Saturday, March 19, 2011

A spoken word piece never to be spoken.

Written on the eighth anniversary of the American occupation of Iraq, to the sounds of Naseer Shamma, and the memories of a lifetime gone by.

Our anniversaries pass us by more quickly every year.

The destruction of a people broadcast in Technicolor for consumption by shattered eyes and wasteful minds. Scripted lines of hypocrisies and lies carve their trickery into my brother’s chest. The era of democracy by theft has its foot firmly rooted in the back of my mother’s neck. Those ballot boxes are bleeding to death, with every breath fighting against the diagnosis of silence. Violence in the contaminated breasts, rotten vegetables, polluted nests, and disfigured skies of Baghdad knows no rest. Delivered from the West, fighter jets drop fishing nets filled with hate and disrespect. A people broken into sects brings joy to the appetite of uninvited guests. The fate of hungry children scribbled on a contract bringing wealth to a Wall Street desk with no test or tribulation. How many more years of occupation? Rivers of tears and sweat flood our cities with devastation, while money flows back into the pockets of those who ordered my father’s assassination. This is Iraq. A country laid out flatly on its back by rolling tanks and decades of suffocation.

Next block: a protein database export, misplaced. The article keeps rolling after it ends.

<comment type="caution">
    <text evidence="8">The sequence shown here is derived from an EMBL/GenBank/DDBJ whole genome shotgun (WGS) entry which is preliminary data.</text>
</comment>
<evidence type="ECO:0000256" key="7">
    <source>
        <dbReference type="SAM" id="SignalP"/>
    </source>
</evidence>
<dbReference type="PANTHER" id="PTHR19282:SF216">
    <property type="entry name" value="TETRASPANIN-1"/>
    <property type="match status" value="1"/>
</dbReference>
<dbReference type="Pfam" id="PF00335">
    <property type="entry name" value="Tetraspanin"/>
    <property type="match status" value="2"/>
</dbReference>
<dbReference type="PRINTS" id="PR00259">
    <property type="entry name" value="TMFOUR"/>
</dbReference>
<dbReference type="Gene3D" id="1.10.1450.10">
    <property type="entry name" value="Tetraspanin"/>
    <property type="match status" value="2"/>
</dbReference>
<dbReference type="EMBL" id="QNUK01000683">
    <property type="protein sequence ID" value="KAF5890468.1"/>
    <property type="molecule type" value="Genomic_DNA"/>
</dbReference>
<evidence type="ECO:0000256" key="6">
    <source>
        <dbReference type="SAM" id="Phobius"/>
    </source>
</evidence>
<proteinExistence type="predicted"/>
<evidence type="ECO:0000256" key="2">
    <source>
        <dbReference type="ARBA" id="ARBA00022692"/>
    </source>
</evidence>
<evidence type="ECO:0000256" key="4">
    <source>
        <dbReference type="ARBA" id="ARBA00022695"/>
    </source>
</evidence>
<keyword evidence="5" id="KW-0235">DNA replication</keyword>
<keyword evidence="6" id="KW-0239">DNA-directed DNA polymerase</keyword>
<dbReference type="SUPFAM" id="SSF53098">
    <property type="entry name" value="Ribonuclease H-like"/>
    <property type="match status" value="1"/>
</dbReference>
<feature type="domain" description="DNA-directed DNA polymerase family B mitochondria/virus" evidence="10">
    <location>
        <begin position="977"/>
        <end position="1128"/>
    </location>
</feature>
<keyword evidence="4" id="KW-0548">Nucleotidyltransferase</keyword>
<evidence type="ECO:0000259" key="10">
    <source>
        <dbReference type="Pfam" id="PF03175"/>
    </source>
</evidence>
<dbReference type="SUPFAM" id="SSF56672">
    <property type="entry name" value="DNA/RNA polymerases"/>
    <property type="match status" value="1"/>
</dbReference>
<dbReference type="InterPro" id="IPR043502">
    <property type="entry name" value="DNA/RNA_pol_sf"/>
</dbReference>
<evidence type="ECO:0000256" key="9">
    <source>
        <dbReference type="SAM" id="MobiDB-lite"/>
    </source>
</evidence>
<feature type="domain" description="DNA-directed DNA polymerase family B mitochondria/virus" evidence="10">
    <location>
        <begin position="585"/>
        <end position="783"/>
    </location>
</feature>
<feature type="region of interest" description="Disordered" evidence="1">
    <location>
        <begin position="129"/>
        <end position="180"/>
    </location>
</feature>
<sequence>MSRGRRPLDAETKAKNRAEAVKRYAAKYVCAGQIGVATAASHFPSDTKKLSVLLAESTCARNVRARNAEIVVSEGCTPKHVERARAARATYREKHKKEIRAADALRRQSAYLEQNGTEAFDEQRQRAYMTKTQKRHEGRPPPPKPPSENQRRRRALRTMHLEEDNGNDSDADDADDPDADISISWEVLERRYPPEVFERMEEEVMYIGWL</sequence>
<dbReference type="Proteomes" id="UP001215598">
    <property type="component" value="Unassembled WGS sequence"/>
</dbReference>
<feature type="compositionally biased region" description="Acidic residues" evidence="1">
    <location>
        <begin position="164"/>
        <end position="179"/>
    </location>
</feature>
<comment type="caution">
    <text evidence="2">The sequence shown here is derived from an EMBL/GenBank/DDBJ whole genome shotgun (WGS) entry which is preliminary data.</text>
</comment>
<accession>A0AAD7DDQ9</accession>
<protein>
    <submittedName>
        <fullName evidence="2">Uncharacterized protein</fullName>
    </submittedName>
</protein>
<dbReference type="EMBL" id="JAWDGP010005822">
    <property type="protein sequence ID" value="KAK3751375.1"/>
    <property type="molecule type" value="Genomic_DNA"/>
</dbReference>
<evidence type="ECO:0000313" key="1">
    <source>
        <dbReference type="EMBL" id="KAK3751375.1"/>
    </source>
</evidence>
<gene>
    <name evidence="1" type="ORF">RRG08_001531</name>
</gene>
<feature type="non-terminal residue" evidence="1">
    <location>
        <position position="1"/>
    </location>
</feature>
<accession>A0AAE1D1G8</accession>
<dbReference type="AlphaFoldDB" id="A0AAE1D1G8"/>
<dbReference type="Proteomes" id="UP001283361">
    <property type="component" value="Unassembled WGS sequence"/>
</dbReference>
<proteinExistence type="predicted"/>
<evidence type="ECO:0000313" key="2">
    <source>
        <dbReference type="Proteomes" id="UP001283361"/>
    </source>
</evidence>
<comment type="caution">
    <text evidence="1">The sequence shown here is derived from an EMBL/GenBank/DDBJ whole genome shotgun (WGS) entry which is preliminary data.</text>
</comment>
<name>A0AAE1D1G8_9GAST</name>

Our anniversaries pass by us more quickly every year.

Refugees sell their dignity at the nearest gas station. Girls sold on the streets of neighboring nations. Death by penetration for an entire generation. Patience is the religion for those who sleep under clouds of eternal frustration. Lost in the equation of oil, blood, and colonization. In search of government issued identification to stop their creation from turning into broken bones and dust. Their skin color is rust. Everything they eat brings disgust to mouths filled with distrust for every drop of rain and wind gust. The sun refuses to share its light on a nation whose exodus was shoved through the windows of the nearest bus. Out of Iraq. A country under attack. The lack of choices. The only voices we hear whisper that our anniversaries pass by us more quickly every year.

And that is my greatest fear.

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